Recently deceased Hollywood agent Sue Mengers often served brisket at her legendary dinner parties, but that shouldn't surprise you
Last week I read an obit in The New York Times about recently deceased Hollywood agent Sue Mengers's legendary dinner parties. According to the article, for over 20 years, Mengers invited only "the most sought-after people in town" to these chatty, intimate weekly dinners, which were "rich with ritual and glimmering with an understated glamour." And it doesn't sound like anyone said "no thanks, we can't get a sitter" when Mengers offered up her brisket. Which meant you might run into anyone from Jack Nicholson to Martin Short, Tina Fey, Tim Robbins, Billy Wilder, Lorne Michaels, Angelica Huston, Princess Margaret, Gore Vidal, or Sir Elton John. Stars of such super-wattage that Mengers liked to refer to them as her "Twinklies."
On a cooking level, brisket is a perfect culinary blank canvas, adept at adapting to everything you rub on or throw in.
Of course. Having just written The Brisket Book. A Love Story With Recipes, this doesn't surprise me a bit. What else says home, warmth, and "Can you believe what Meg Ryan has done to her face?" like brisket? Perhaps the "glimmering with understated glamour" part might be a stretch for brisket. It is, after all, humble in name and origin and certainly no looker. A "workhorse of a meat" according to Cooks Illustrated. And yet, as Mengers clearly knew, it is also the ultimate comfort food.
With a minimum of attention and a large Le Creuset pot, this tough hunk of meat turns into an irresistibly ambrosial dish. Achingly tender, richly sauced, deeply satisfying -- made with love and served with love. Even the aroma is delicious. As I discovered in my year of research for my book, there are very few brisket recipes that do not have the word "love" somewhere in their head notes or descriptions.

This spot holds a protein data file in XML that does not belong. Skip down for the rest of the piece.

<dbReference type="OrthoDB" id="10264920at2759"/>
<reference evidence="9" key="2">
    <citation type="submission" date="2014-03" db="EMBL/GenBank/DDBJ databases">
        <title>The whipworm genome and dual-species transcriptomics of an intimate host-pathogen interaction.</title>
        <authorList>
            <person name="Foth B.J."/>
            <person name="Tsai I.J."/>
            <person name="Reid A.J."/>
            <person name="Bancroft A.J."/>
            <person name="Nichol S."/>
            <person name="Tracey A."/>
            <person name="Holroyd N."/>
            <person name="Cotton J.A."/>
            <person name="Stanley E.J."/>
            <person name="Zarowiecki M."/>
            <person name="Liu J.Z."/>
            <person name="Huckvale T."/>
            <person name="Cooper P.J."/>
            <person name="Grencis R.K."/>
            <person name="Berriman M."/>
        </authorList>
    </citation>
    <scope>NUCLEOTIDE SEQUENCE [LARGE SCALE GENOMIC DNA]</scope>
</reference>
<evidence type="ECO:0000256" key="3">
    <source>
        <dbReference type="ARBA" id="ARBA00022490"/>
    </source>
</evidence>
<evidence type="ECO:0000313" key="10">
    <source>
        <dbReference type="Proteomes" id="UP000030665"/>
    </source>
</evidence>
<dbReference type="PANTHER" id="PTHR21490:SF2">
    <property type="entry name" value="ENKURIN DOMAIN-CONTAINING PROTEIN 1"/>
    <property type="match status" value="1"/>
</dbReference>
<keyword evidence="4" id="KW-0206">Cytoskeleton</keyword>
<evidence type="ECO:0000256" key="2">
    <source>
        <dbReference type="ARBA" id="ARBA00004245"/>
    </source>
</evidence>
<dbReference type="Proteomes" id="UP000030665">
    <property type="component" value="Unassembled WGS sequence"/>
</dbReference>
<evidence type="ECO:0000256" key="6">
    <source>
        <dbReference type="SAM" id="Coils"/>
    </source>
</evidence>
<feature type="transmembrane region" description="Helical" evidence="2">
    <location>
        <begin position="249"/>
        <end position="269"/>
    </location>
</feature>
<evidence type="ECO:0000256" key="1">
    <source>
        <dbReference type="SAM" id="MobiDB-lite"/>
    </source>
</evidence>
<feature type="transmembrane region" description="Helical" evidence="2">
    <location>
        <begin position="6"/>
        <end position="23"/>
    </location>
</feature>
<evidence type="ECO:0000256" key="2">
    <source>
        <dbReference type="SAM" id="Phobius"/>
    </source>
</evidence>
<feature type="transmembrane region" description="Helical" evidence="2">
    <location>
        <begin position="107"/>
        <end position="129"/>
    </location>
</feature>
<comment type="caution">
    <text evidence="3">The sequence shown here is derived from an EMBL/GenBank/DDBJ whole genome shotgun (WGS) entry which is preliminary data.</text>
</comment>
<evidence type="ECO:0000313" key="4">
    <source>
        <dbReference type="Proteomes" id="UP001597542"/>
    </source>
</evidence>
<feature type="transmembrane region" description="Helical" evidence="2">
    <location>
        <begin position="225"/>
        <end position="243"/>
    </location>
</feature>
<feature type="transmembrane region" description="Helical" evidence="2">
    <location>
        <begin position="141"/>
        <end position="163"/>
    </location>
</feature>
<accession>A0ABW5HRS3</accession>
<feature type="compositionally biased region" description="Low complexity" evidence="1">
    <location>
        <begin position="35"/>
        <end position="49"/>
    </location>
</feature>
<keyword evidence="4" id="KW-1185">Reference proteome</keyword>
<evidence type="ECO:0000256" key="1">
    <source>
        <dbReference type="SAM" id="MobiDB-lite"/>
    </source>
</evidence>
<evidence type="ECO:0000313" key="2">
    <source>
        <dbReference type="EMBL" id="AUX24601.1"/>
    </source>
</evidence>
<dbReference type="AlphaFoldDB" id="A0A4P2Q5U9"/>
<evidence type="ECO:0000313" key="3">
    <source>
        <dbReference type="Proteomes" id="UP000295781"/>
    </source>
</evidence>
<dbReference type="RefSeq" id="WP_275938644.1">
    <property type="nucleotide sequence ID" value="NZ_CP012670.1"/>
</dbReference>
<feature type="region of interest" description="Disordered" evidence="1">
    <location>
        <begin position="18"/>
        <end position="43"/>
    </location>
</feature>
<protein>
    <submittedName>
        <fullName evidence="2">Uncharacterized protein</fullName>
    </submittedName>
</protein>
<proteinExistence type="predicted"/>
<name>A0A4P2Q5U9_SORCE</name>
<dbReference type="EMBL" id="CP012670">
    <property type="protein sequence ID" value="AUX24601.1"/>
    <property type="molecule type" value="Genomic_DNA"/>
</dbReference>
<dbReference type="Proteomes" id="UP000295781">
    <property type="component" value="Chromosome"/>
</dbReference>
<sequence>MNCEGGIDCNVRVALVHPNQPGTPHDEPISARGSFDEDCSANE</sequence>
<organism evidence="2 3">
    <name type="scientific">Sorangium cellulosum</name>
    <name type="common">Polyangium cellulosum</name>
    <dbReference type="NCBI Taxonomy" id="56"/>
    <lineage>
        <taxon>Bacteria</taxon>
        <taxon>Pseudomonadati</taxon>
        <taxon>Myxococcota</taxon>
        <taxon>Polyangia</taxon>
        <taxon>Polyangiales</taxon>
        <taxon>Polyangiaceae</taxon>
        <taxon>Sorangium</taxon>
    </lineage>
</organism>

On a cooking level, brisket is a perfect culinary blank canvas, adept at adapting to everything you rub on or throw in, from garlic salt to Liquid Smoke to miso to gingersnaps to huge gulps of Dr Pepper. The Jewish cookbook author Joan Nathan rightly calls brisket the Zelig of meats.
Brisket asks for so little and gives back so much. It's as content bathed in Heinz ketchup as it is nestled in a day-after taco. It's so simple and forgiving that even the worst cook can make a good one. And it's a cross-cultural wonder -- a Jewish dish cooked in a Dutch oven with a Sicilian sauce served in North Dakota. It's a happy interfaith marriage: In Simon Hopkinson's recipe for Boiled Beef and Carrots with Parsley Dumplings and Chrain, brisket is served with classic English dumplings and sauced with a Jewish beetroot and horseradish purée.
Brisket just radiates humility. It isn't some snobby dish you can't pronounce or afford. It's not posh -- rarely has a truffle ever gone into the making of one. Culinary expert and food historian Nach Waxman (who seems to have the world's most Googled braised brisket recipe) says, "Brisket is a real family and friends meal. It's not something you'd serve at a grand déjeuner."
Sure, you can gussy a brisket up (Boeuf en Daube à la Provençale à la Julia Child), but a basic brisket requires little more than a few juicy ingredients to keep it from drying out and the patience to wait for it to cook slowly. With an oven temperature for braised brisket that rarely goes above 325F and a smoker temperature that hovers around 225F, brisket is not for the Type-A gourmet. Cooking time is anywhere from three hours for a braised brisket to thirteen hours in a smoker (a veritable miniature sweat lodge for a properly barbecued brisket) plus overnight time for the rub. Want a corned beef (a brined brisket)? Then expect your brisket to brine for up to six or seven days. Got a lot of time on your hands? Chef Todd Gray's sous vide brisket takes around thirty hours from start to finish. Time and the brisket are friends.